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Meningeal Infiltration of the Spinal Cord by Non-Classically Activated B Cells is Associated with Chronic Disease Course in a Spontaneous B Cell-Dependent Model of CNS Autoimmune Disease.

Dang AK, Tesfagiorgis Y, Jain RW, Craig HC, Kerfoot SM - Front Immunol (2015)

Bottom Line: These clusters were typically found adjacent to white matter lesions and their presence was associated with a chronic disease course.Extensive investigation of these clusters by histology did not identify features of lymphoid follicles, including organization of T and B cells into separate zones, CD35(+) follicular dendritic cells, or germinal centers.Nevertheless, they were CD62L(lo) and CD80(hi) compared to lymph node B cells suggesting that they were at least partly activated and primed to present antigen.

View Article: PubMed Central - PubMed

Affiliation: Department of Microbiology and Immunology, Schulich School of Medicine and Dentistry, Western University Canada , London, ON , Canada.

ABSTRACT
We characterized B cell infiltration of the spinal cord in a B cell-dependent spontaneous model of central nervous system (CNS) autoimmunity that develops in a proportion of mice with mutant T and B cell receptors specific for myelin oligodendrocyte glycoprotein. We found that, while males are more likely to develop disease, females are more likely to have a chronic rather than monophasic disease course. B cell infiltration of the spinal cord was investigated by histology and FACs. CD4(+) T cell infiltration was pervasive throughout the white and in some cases gray matter. B cells were almost exclusively restricted to the meninges, often in clusters reminiscent of those described in human multiple sclerosis. These clusters were typically found adjacent to white matter lesions and their presence was associated with a chronic disease course. Extensive investigation of these clusters by histology did not identify features of lymphoid follicles, including organization of T and B cells into separate zones, CD35(+) follicular dendritic cells, or germinal centers. The majority of cluster B cells were IgD(+) with little evidence of class switch. Consistent with this, B cells isolated from the spinal cord were of the naïve/memory CD38(hi) CD95(lo) phenotype. Nevertheless, they were CD62L(lo) and CD80(hi) compared to lymph node B cells suggesting that they were at least partly activated and primed to present antigen. Therefore, if meningeal B cells contribute to CNS pathology in autoimmunity, follicular differentiation is not necessary for the pathogenic mechanism.

No MeSH data available.


Related in: MedlinePlus

Evaluation of spinal cord pathology in 2D2 IgHMOG mice. Mice were sacrificed in the acute phase of disease (<11 days post onset) and spinal cord pathology was evaluated by immunofluorescent histology. Sections were stained for myelin and invading CD4+ T cells and B220+ B cells. [(A) – wild type health control, (B) – 2D2 IgHMOG acute disease]. Infiltrating T cells (open triangles) were evident in the gray matter of diseased mice [see (B) inset box i, shown at higher magnification in (C), top panel]. Clusters containing B220+ B cells and CD4+ T cells (closed triangles) were clearly apparent in the meninges of diseased mice, while no B cells were found in healthy spinal cords [compare (A) with (B)]. Meningeal clusters were often adjacent to areas of demyelination and CD4+ T cell infiltration of the white matter (open triangles). Ongoing parenchymal invasion by T cells and macrophages/activated microglia were clearly evident, associated with regions of demyelination [open triangles, see enlarged image and serial section stained with F4/80, inset box ii, (C)]. Representative images shown (n = 5 wt, n = 5 acute phase 2D2 IgHMOG, minimum three sections taken from different regions of each spinal cord). Scale bars represent 200 μm.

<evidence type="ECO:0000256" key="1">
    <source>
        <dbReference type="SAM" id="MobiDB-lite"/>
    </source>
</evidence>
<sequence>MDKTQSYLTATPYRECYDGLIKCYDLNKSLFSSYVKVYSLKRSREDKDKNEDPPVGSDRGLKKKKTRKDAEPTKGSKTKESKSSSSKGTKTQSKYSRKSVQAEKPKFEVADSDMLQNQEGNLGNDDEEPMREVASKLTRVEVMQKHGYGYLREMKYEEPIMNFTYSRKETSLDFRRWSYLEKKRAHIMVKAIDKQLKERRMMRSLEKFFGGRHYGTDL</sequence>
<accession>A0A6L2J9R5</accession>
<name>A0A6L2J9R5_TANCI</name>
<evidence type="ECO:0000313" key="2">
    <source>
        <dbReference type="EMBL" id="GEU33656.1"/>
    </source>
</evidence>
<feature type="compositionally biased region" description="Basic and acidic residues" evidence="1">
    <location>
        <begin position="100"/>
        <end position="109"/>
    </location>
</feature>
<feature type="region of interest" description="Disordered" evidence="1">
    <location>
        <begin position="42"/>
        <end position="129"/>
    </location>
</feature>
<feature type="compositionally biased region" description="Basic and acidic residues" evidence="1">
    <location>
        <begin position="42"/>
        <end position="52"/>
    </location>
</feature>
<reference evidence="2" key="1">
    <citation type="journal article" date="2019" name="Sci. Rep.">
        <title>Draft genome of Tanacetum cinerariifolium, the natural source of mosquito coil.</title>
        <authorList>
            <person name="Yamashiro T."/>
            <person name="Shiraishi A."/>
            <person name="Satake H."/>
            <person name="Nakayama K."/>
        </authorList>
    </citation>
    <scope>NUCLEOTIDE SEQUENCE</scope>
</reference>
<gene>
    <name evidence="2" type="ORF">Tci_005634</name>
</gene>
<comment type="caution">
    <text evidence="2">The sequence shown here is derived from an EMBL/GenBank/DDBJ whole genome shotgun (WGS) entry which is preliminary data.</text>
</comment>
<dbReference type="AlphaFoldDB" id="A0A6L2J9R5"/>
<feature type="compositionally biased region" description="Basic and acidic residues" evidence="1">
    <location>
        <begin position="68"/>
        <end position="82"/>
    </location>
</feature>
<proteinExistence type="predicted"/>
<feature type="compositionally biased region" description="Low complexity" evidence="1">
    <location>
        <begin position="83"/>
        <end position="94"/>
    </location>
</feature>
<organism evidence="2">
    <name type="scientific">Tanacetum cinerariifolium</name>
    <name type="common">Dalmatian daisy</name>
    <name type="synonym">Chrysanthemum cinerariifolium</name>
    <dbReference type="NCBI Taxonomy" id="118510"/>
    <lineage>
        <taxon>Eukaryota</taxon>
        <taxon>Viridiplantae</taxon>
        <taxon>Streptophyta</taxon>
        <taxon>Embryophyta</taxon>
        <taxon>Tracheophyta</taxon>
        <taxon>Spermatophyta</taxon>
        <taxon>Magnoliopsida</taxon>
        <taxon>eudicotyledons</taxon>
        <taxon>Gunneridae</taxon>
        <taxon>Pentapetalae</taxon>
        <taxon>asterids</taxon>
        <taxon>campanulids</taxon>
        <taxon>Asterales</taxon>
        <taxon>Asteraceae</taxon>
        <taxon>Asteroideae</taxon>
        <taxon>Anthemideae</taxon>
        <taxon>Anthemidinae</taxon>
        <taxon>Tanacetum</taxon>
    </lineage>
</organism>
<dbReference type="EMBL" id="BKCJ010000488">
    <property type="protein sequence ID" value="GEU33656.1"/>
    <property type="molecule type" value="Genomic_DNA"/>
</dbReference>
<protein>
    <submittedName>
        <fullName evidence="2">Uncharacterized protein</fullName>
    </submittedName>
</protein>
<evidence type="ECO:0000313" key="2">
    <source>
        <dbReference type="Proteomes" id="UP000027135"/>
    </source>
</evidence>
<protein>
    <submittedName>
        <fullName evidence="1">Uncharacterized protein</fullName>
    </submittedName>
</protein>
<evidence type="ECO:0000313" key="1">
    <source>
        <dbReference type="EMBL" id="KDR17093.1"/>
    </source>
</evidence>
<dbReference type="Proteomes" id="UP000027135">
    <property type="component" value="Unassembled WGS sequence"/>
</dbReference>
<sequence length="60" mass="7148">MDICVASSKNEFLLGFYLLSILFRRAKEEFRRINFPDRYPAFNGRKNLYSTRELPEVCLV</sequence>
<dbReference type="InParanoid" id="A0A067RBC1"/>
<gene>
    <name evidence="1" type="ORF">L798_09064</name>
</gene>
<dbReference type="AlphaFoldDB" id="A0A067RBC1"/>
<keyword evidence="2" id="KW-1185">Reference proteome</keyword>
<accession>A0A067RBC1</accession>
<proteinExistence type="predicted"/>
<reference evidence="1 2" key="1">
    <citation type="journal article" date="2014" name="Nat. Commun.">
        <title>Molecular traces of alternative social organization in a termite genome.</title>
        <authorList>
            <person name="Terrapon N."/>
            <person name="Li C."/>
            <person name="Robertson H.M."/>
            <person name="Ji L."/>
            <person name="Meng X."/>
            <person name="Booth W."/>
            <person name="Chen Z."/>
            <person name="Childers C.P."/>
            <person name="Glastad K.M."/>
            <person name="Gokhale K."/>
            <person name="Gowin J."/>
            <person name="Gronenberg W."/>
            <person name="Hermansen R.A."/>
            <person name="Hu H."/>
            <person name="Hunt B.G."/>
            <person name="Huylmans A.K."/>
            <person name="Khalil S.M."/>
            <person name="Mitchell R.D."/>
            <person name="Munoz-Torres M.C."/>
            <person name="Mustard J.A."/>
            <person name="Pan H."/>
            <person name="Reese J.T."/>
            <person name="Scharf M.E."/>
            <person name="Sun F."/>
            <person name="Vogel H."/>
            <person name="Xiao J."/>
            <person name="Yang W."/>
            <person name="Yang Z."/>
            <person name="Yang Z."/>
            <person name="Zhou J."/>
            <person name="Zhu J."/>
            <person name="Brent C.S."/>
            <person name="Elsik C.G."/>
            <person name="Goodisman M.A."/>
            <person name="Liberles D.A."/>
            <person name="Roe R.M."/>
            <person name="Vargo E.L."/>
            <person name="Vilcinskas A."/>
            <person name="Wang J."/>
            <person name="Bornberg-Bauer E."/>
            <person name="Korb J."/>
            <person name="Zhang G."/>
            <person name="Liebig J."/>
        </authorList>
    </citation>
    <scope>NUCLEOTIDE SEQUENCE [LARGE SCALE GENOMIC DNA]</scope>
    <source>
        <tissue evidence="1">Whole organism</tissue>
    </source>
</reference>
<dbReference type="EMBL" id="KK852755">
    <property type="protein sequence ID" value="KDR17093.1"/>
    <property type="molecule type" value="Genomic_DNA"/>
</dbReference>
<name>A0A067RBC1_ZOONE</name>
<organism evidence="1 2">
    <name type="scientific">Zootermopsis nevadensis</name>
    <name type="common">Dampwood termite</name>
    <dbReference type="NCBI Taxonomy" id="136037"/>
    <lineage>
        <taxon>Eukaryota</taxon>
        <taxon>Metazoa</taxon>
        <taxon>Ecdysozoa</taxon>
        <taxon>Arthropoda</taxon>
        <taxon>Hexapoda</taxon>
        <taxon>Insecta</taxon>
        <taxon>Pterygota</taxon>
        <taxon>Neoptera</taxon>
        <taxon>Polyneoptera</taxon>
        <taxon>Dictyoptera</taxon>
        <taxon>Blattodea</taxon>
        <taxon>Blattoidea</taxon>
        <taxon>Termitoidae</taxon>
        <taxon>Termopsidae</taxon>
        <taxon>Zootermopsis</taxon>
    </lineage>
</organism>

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Figure 4: Evaluation of spinal cord pathology in 2D2 IgHMOG mice. Mice were sacrificed in the acute phase of disease (<11 days post onset) and spinal cord pathology was evaluated by immunofluorescent histology. Sections were stained for myelin and invading CD4+ T cells and B220+ B cells. [(A) – wild type health control, (B) – 2D2 IgHMOG acute disease]. Infiltrating T cells (open triangles) were evident in the gray matter of diseased mice [see (B) inset box i, shown at higher magnification in (C), top panel]. Clusters containing B220+ B cells and CD4+ T cells (closed triangles) were clearly apparent in the meninges of diseased mice, while no B cells were found in healthy spinal cords [compare (A) with (B)]. Meningeal clusters were often adjacent to areas of demyelination and CD4+ T cell infiltration of the white matter (open triangles). Ongoing parenchymal invasion by T cells and macrophages/activated microglia were clearly evident, associated with regions of demyelination [open triangles, see enlarged image and serial section stained with F4/80, inset box ii, (C)]. Representative images shown (n = 5 wt, n = 5 acute phase 2D2 IgHMOG, minimum three sections taken from different regions of each spinal cord). Scale bars represent 200 μm.

Mentions: 2D2 IgHMOG mice were sacrificed for histological evaluation of CNS pathology. No evidence of pathology or inflammation was evident in the CNS of wild type mice (Figure 4A) or 2D2 IgHMOG mice that did not develop disease (not shown). Consistent with previous descriptions of this model (29, 30), there was little evidence of inflammation in the brains of 2D2 IgHMOG mice that developed disease (not shown). By contrast, extensive and profound pathology was observed in the spinal cord. Evaluation of tissue harvested from mice in the acute phase of disease (<11 days post onset) revealed that extensive infiltration by CD4+ T cells (Figure 4, compare Figure 4A – wild type to Figure 4B – acute 2D2 IgHMOG) was associated with regions of reduced myelin staining (Figures 4B,C, inset box ii, middle) and F4/80+ macrophage/activated microglia (Figure 4C, bottom). CD4+ T cells were also observed in the gray matter in some mice and in these cases myelin staining of the gray matter was often altered compared to healthy mice (Figure 4C top, inset box i).